Call it what you like, permanent capital – or patient capital – is a compelling reason to favour closed-end funds, such as investment trusts, over their more popular rivals, unit trusts and other open-ended investment companies or Oeics. That distinction may sound like a mere technicality but this structural difference provides a powerful incentive for long-term investment over short-term speculation.
As pointed out here from time to time, investment trusts’ stock market listing means long-term shareholders are never required to subsidise short-term speculators who flee to cash when fashion changes. Instead, the share price or discount to net asset value can take the strain, unlike unit trusts where managers must sell assets, perhaps at fire sale prices, to meet redemptions. Put another way, investment trusts’ structure encourages us to buy on the dips rather than bail out on the blips.
Now it appears the penny has dropped at the Treasury, of all places, which has issued a consultation paper about how best to funnel more sticky money into commercialising technology and other innovations. Everyone who cares about Britain’s economic development in general and investment trusts in particular should respond to the central question posed by ‘Financing Growth in Innovative Firms’ before the consultation closes on 24 September.
Chancellor Phillip Hammond explains in his foreword: ‘One main barrier holding back the continued development of young innovative firms, such as those commercialising research from our universities, continues to be access to long-term investment. This slows these firms’ growth, dampens their ambition and means that some firms are sold to trade buyers rather than growing to maturity in the UK.’
Worryingly, the paper muses about putting more public cash into ‘a new national investment fund’. But history provides bleak warnings about the persistent failure of politicians and bureaucrats who tried to pick winners when playing with our money. Instead, the chancellor – formerly a successful businessman in his own right – clearly favours more encouragement for private sector funds with an established record in this specialist area.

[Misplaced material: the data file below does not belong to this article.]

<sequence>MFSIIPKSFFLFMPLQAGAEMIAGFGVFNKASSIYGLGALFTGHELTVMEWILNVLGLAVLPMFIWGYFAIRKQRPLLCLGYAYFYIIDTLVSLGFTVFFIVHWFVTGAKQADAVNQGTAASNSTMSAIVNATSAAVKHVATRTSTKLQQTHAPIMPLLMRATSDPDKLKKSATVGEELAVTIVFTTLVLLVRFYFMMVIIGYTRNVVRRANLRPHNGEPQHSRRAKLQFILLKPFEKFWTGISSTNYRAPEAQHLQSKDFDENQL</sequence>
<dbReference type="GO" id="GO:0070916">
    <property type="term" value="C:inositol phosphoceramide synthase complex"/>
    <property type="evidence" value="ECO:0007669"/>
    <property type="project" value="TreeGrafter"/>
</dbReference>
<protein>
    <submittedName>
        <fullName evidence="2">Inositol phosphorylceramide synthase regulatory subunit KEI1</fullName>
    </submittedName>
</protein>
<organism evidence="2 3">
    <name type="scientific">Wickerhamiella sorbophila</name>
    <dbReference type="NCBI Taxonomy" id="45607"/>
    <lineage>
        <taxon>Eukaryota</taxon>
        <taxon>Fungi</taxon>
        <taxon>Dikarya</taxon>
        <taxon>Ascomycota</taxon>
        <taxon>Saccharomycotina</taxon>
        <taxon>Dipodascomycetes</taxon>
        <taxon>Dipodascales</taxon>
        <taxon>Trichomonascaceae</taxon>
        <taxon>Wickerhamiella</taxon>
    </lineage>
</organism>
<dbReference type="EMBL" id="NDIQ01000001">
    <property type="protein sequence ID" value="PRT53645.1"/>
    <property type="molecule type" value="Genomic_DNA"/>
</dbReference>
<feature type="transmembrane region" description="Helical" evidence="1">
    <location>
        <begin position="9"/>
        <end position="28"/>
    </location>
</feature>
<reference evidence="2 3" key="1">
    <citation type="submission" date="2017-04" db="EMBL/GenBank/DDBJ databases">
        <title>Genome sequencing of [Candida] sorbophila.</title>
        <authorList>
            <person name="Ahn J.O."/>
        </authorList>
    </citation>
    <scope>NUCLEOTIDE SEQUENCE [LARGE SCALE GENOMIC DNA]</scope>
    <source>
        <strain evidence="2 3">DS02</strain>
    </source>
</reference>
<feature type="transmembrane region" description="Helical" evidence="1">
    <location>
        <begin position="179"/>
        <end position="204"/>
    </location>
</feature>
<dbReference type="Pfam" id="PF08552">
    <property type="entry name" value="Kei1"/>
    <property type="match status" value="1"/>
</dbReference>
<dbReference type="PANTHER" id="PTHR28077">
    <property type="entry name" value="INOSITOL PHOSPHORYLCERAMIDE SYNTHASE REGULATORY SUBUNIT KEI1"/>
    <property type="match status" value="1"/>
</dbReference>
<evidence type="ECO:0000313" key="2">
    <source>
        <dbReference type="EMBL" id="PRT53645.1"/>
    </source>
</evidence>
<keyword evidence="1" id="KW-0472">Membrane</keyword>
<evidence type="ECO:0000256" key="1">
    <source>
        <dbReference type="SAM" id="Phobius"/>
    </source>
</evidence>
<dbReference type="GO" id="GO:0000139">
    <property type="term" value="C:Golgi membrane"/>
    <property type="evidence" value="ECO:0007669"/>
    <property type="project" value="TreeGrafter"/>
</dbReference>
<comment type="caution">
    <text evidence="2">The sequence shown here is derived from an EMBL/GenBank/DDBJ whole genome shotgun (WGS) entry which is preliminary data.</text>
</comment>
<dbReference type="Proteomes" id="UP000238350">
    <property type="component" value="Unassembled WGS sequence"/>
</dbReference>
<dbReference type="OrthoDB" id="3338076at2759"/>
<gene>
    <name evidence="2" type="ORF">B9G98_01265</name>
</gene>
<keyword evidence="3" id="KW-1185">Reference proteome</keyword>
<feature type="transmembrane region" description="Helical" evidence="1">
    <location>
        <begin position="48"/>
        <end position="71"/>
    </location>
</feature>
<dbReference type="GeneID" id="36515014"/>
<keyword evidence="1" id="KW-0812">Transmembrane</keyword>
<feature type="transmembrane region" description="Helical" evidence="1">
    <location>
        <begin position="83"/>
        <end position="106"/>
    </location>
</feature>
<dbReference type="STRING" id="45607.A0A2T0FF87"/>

The Treasury document poses the question – how to support greater retail investment in patient capital? – and points out: ‘This includes asking about the merits of supporting greater investment in listed vehicles that in turn invest in firms requiring patient capital. One of the levers available to support greater investment is tax and the consultation asks whether specific proposals would be effective.
‘These measures would help both new and existing investors to increase their investment in patient capital. For example, they could support new University Investment Funds (university linked or independent funds that specialise in spinout investment) to set up and existing ones to raise new funding, thereby supporting the commercialisation of intellectual property from UK universities.’
That sounds like good news for Woodford Patient Capital Trust (WPCT), where this shareholder is pleased to report both the share price and net asset value have picked up since last tipped here, when both had slipped below par. More widely, it may also augur well for venture capital trusts, where a five-year minimum holding period is the price for generous tax-breaks.
As a shareholder in Northern Venture Capital Trusts 2 (NTV) and 3 (NTN), this is also welcome news, although annual dividends equal to tax-free yields of 17% and 14% of the net investment are an even more substantial encouragement to retain some exposure to high-risk start-ups and tiddlers. The downside is that both shares continue to trade at hefty discounts to net asset value; 23% and 14% respectively.
No wonder seasoned observers such as John Newlands, late of Brewin Dolphin, say VCTs are ‘like lobster pots – easy to get into but more difficult to get out of’. Even so, double-digit yields pay us to be patient and there are suggestions in the Treasury consultation paper that, depending on responses received, there may be more good news for investment trusts in the Autumn Statement.
Full disclosure: here is a complete list of Ian Cowie’s stock market investments. It is not financial advice nor is any recommendation implied.